Jupiter crosses into Leo on the 14th and is seen gradually nearer Regulus, both being higher each morning. He is still well north of the celestial equator and will not cross south of it for another two years.

Saturn eventually succumbs to the overtaking Sun and will not be seen again until some morning in late November. Saturn is in the midst of a long decline into the lower realms of the sky, not crossing the winter colure until Dec. 2017.

Uranus is in opposition and at its brightest this month. It should be visible with binoculars as a slightly greenish spot in Pisces, appearing in the SE about halfway up the sky, and below Alpheratz of the Square of Pegasus around 10 PM. It is necessary to avoid a moonlit sky, so looking after the 14th or so would be best. This is an object at the threshold of perception – theoretically a rare naked-eye object – but somehow missed by the keen observers of antiquity. Most people still never see it in their lifetime. Continue reading

Star Calendar – October 2007

Star Calendar

October 2007

Star Calendar Planets:

Mercury will sneak past the near side of the Sun (inferior conjunction) on Oct 23, then rush to the eastern morning sky in the end of the month. On November 7 it will appear to the left of Spica, just below and to the left of the waning crescent moon.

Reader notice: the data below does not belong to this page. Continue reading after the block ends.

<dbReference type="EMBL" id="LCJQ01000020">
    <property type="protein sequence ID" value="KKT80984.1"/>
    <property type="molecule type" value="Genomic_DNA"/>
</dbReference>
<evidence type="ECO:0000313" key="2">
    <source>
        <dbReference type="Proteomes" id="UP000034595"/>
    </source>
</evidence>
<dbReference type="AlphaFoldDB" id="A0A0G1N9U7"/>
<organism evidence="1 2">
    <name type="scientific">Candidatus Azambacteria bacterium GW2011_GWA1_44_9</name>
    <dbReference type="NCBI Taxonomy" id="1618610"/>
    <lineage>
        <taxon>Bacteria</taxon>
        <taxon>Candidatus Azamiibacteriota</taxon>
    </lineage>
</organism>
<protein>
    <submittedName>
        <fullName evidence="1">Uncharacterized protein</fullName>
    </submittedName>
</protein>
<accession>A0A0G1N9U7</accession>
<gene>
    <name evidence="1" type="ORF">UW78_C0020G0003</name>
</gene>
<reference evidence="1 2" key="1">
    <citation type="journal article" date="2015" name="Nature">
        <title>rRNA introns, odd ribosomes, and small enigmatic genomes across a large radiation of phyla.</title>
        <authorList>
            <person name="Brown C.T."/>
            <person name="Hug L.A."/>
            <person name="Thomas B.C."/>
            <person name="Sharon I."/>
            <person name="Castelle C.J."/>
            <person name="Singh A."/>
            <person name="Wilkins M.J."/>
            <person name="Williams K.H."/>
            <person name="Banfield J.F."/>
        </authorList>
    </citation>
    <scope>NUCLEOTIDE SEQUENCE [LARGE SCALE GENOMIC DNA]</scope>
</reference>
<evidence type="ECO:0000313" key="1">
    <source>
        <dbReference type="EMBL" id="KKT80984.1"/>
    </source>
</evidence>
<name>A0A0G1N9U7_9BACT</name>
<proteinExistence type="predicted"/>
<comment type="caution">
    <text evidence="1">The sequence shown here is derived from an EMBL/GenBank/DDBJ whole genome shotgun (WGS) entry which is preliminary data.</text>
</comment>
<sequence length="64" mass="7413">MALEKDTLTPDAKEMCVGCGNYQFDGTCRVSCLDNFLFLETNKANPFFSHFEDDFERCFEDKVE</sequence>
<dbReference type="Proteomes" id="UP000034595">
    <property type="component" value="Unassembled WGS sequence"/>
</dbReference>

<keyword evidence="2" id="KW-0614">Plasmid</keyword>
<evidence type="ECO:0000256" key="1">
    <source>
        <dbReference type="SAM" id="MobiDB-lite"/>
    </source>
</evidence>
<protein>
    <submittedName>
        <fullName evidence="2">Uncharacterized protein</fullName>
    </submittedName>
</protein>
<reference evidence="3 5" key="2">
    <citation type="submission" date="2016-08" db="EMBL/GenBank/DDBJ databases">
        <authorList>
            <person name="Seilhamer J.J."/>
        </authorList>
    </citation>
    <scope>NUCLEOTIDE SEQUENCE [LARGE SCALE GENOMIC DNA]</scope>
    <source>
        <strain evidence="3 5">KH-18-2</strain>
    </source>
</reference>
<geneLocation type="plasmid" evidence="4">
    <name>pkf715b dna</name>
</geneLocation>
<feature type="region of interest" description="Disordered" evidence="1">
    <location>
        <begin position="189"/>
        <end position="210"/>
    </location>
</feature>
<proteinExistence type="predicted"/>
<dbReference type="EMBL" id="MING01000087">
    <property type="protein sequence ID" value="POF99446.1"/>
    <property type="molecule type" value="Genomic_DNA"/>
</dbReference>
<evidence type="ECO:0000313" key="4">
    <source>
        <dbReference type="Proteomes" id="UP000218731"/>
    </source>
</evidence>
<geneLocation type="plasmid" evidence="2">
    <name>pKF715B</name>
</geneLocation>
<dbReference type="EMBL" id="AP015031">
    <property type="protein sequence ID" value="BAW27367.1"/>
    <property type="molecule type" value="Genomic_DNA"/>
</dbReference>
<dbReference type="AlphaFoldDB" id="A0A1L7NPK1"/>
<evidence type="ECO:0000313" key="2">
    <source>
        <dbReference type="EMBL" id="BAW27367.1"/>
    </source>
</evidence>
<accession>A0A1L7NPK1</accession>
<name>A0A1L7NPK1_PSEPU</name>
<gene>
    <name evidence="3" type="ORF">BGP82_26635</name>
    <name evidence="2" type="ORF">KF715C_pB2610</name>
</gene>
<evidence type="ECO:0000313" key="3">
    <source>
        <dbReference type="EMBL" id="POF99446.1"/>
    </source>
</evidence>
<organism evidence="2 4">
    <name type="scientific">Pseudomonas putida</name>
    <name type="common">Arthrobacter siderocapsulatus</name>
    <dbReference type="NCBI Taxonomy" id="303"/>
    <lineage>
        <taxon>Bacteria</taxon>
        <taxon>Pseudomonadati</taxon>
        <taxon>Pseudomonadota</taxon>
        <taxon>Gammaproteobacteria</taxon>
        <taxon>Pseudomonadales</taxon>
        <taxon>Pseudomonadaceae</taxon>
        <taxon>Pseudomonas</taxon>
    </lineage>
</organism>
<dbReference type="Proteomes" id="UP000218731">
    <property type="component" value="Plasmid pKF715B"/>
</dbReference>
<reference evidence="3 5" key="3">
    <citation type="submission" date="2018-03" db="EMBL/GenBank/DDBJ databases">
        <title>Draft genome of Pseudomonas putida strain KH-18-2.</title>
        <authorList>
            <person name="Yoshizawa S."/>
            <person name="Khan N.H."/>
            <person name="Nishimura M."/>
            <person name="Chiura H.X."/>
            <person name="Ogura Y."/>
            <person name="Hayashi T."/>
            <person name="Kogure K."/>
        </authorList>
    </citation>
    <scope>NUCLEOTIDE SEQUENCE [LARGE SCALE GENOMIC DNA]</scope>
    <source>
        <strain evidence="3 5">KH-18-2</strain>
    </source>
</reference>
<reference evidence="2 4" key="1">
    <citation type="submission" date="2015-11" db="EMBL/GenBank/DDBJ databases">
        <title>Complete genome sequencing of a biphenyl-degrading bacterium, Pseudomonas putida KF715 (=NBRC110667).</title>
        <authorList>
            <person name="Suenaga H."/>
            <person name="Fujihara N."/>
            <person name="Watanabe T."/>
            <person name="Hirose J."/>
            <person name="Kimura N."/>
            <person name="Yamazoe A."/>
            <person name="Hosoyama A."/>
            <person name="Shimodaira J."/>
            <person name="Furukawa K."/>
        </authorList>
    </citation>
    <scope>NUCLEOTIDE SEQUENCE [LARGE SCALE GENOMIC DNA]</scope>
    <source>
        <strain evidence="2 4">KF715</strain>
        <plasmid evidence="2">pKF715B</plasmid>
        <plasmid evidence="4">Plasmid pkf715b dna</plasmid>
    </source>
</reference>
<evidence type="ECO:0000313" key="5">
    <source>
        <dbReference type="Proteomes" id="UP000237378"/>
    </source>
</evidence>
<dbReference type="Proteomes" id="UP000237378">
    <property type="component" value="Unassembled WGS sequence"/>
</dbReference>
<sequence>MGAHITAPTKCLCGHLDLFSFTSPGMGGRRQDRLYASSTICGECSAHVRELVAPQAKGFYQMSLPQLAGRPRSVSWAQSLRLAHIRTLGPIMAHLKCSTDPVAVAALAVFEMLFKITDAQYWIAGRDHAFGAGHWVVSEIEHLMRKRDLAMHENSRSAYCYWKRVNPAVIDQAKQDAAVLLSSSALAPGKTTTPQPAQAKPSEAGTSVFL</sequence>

Venus shines brightly at about the same height at a given time each morning all month. Watch Regulus and Saturn rise higher and higher each day. On October 7th the waning Moon will join them. Venus waxes gibbous by the end of the month, but becomes more distant too.

Mars makes its longest path across our sky on October 1st and is highest at 5:15AM. Look above Betelgeuse of Orion. Mars is now closer to us than is the sun and it brightens as it draws ever closer and slows its movement against the stars. Watch for the Orionid meteors radiating from the vicinity on or about the 21st .

Jupiter remains in Ophiucus and accelerates its direct motion as it begins to fade. By month’s end it will be noticeably lower in the evening sky.

Saturn appears relatively dim in the eastern morning sky and will create an interesting series of triangles with Venus and Regulus all month. Continue reading

Star Calendar β€” September 2007

Star Calendar

September 2007

Star Calendar Planets:

Mercury will make a poor appearance in the western evening sky in mid-September. It will dash to the eastern morning sky by late October.

Venus will quickly rise into the eastern pre-dawn sky in September and will shine beside Regulus and Saturn by early October. On October 7th the waning Moon will join them.

Mars rises in the middle of the night in the horns of Taurus as September opens. It rises earlier in the evening and brightens as the weeks pass. Mars makes its highest and longest path across our sky on October 1st when it is of Betelgeuse of Orion – best seen in the south at about 6:00 AM.

Jupiter lingers in Ophiucus above Antares and is in the south at sunset as September begins. It slowly accelerates its direct motion and fades eastward toward the setting Sun.

Saturn appears close to Regulus in the eastern morning sky in mid-September. It may be visible under the waning Moon on September 9th and will have a sojourn with Venus a month later.

As seen from the Apollo 15 landing site; central Earth-side of the Moon and about 25Β° north of the Moon’s equator: Continue reading